•  

            “Congressional Progressive Caucus, and I know they are a group that’s in the minority in Congress. ”

            But they’re the majority of the Democrats in the House–so, “most” Democrats in the House are not stealth Republicans. And even Blue dogs and non-progressive Senators who are Democrats vote quite a bit differently on most issues than Republicans. This is an easily verifiable fact.

            Again, my only quibble with what you said is that “most” Democrats are not Republicans. The corporate dems share some traits, sure, but not all Dems are corporate, and not all corporate Dems are exactly like Republicans. Especially on the issue of pot.

            “If most Democrats were progressive, then this Caucus would be large enough to constitute some kind of majority.”

            The CPC is the largest caucus on the hill. We’re not going to make them bigger by saying ‘most’ Democrats are just Republicans. But, further, before the GOP took back the House (because liberals didn’t vote in 2010, partly because of the myth that both parties are the same), half of all house committees were chaired by members of the CPC.

            We just have to elect more progressives, and going around saying there’s no point in that, because both parties are the same, sure isn’t going to help.

            “Why do you keep going on and on about that one vote in the House?”

            Because it shows that even conservative Democrats will vote the opposite way of the vast majority of Republicans… another data point that proves that “most” Democrats are not just like Republicans.

            “You act like voting to keep the DEA out of medical cannabis programs in the states is some sort of great and wonderful thing.”

            It is! Bending the long arc of the moral universe toward justice one step at a time.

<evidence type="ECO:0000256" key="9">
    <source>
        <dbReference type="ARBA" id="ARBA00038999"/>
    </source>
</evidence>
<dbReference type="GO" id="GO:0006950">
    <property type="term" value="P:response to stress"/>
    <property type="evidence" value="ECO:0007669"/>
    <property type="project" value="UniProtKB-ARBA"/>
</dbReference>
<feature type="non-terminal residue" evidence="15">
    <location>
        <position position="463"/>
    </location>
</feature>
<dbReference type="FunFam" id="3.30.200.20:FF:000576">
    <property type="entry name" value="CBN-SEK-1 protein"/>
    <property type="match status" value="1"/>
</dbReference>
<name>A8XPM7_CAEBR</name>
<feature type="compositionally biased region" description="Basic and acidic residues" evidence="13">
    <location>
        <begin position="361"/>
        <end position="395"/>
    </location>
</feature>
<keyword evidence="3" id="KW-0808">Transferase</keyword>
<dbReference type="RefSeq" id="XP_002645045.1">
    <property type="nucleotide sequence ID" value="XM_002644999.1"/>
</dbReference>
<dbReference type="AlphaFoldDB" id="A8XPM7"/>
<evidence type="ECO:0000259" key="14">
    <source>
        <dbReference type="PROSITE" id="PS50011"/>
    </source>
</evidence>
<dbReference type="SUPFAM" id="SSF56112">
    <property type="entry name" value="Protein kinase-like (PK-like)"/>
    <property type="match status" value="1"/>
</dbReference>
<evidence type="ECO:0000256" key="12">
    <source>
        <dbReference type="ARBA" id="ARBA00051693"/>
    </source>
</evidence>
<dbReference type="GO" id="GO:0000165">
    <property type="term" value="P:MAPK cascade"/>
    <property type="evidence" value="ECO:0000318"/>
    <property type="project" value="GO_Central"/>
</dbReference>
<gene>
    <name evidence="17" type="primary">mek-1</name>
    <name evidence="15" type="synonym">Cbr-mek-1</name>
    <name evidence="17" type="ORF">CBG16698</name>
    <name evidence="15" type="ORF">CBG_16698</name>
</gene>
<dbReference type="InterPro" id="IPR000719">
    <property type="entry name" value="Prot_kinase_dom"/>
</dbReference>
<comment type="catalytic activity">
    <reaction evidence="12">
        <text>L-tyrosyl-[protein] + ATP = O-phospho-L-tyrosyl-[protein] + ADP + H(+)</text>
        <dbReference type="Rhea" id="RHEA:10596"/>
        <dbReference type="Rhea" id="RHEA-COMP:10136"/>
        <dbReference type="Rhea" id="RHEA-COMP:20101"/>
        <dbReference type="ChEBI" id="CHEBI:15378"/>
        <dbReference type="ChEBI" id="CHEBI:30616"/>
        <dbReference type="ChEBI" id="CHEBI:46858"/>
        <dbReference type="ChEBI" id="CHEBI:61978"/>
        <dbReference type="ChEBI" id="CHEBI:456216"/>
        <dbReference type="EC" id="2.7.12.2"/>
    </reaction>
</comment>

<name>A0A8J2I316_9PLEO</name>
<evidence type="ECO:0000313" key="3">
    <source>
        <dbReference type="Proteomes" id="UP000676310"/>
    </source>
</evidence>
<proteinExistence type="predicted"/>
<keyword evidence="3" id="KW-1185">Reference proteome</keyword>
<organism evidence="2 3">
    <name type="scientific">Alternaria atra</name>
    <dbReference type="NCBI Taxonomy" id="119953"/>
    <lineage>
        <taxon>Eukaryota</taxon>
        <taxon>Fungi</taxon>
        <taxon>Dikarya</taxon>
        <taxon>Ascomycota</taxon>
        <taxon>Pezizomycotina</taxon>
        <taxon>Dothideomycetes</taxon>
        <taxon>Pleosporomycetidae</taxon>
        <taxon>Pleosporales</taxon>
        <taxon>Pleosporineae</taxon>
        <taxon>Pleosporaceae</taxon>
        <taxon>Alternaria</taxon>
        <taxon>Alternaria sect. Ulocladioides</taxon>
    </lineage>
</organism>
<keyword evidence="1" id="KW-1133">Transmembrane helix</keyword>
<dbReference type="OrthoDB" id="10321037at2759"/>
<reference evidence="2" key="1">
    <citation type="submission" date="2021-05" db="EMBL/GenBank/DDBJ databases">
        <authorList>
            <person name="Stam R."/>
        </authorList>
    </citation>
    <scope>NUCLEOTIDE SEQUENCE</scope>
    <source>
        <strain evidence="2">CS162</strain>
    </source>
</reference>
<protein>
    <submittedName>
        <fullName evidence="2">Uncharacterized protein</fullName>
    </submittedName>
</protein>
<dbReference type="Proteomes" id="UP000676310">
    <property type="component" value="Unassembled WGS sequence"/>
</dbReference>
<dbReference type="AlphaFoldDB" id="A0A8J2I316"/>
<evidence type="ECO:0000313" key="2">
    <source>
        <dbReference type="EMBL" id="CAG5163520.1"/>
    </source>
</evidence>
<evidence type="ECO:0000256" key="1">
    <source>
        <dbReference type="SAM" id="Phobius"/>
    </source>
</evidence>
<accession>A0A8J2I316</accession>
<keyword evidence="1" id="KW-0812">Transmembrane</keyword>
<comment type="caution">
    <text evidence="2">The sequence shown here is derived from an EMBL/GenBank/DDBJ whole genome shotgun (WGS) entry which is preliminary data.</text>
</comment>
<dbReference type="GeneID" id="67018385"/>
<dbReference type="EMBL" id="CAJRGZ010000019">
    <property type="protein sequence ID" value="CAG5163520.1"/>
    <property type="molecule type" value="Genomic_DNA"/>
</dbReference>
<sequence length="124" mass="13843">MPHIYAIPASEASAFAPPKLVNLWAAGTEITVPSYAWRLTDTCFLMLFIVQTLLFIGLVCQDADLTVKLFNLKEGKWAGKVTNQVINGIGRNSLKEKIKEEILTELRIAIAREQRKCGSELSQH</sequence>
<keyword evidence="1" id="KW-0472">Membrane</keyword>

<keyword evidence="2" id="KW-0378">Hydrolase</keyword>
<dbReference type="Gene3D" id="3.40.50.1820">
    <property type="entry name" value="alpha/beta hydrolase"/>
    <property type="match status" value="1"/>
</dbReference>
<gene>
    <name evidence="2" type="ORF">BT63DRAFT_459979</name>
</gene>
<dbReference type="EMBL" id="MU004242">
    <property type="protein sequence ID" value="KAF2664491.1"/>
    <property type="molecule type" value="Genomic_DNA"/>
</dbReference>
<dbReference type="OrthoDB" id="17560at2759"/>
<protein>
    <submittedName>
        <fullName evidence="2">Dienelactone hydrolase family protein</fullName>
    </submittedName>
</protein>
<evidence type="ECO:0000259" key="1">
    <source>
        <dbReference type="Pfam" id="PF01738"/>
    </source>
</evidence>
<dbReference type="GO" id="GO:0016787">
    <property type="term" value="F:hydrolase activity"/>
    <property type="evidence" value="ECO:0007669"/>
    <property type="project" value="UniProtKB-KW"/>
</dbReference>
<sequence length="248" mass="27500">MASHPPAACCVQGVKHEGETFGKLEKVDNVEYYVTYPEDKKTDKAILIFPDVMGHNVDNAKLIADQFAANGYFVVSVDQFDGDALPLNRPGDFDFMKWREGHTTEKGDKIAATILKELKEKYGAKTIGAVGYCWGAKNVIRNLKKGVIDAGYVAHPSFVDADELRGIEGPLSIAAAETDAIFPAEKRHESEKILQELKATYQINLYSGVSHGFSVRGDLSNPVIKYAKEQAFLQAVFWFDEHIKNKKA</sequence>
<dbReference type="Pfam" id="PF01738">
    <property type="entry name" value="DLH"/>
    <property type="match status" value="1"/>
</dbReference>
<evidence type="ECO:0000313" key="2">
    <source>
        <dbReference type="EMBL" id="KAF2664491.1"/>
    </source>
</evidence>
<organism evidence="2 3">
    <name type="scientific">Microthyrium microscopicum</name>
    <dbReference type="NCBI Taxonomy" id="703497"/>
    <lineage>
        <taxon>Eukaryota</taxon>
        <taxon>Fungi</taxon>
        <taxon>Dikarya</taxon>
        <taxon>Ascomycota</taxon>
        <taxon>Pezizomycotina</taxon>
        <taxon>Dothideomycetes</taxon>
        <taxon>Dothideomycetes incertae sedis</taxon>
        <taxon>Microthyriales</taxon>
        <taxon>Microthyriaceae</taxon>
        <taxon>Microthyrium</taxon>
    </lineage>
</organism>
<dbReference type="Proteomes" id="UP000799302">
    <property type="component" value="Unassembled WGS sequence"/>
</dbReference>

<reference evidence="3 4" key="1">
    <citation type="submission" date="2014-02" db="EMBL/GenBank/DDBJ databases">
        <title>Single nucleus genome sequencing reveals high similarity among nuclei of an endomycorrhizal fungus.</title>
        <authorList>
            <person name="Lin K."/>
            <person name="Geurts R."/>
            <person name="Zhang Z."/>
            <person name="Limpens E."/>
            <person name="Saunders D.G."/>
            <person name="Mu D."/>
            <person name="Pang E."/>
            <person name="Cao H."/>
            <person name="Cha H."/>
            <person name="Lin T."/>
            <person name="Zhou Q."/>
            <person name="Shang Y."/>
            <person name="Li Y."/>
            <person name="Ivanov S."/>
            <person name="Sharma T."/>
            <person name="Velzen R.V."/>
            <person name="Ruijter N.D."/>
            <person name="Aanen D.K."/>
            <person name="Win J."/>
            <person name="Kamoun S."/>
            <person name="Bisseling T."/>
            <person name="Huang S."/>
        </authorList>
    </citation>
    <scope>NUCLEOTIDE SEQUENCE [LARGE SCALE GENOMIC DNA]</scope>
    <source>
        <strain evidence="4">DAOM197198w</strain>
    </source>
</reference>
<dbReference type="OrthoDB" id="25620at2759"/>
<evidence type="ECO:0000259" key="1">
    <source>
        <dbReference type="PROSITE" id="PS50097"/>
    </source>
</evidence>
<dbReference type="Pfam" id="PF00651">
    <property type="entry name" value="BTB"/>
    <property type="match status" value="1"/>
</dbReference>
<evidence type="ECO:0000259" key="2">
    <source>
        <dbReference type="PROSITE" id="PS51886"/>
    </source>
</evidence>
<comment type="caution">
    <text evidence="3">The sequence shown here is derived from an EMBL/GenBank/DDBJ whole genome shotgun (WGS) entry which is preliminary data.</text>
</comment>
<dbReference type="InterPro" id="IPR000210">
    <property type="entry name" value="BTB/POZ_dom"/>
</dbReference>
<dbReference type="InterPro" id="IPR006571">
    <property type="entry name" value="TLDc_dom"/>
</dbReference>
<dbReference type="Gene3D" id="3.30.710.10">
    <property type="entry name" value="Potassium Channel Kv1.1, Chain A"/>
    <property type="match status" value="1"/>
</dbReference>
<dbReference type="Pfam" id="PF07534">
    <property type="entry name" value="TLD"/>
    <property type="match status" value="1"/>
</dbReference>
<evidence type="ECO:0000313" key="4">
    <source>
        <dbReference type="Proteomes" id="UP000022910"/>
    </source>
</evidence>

“The DEA is so out of control that anyone not working to dramatically defund — if not disband — this agency cannot be considered progressive.”

            Hyperbole isn’t going to get us anywhere. There are a lot of hippie punchers out there, even in districts represented by progressives, and we do want our people getting re-elected.

            “shall we make a list of all the votes in the House that didn’t result in any action?”

            Absolutely! And it will show that the vast majority of Republicans are against us, and the vast majority of Democrats are with us.

            “s long as “compromise” is a dirty word, things won’t change”

            I don’t want my side to compromise with the GOP’s anti-weed positions. I want them to compromise with me. And some of them did on this DEA vote (and on the banking law for pot shops). But things can change without compromise if we put the CPC in charge of the House.

            “The problem with compromising is that Democrats do most of it — part of the reason the whole political system has skewed so far to the right.”

            You got that right. That’s why I don’t want to compromise anymore. I want to win elections.

            “As for the blame game — it seems like that’s the only game in town. Doesn’t really help us to move forward”

            If putting the blame where it belongs–on the Republicans–gets more progressives elected, then yes, it does help us to move forward. For example, I could say to the people in the vast majority of Republican districts that their representatives are against ending the drug war, and I’d be right. I’d be blaming the GOP, which deserves the blame, and I’d be pointing out to those people that if they want to end the drug war, they should stop voting for Republicans.

            “Anyway, when it comes to the state of our politics, there’s enough blame to go around for everyone — so why narrow it down to one party or the other?”

            Because one party is more responsible for perpetuating the drug war than the other. If we’re going to play the odds, which we should, we should vote for the people most likely to do what we want, or, barring that choice, the people least likely to do what we don’t want.

  3.  

    An African American politician still fighting the drug war? Just like…

  4.  

    Dude, read the mayoral statement again. He didn’t sign it because the city council sent him a bill that would have increased taxes on city residents, but with absolutely no explanation about how that money would be used. Giving a politician, any politician, a blank checkbook is plain foolish.
    I was it decriminalized too, but not if it means paying more in taxes for no apparent reason.

    •  

      See, I don’t understand… I showed you how wrong you were in your post below, and yet you are still pretending to know what you are talking about.

      Dude… Denny… Why are you making cannabis lovers appear ignorant? Are you so against taxes that you are compelled to spread misinformation?

  5.  

    And im not affiliated with any police officer or police business..think thats important to state.

  6.  

    guess i was inappropriate as my post was deleted. im sorry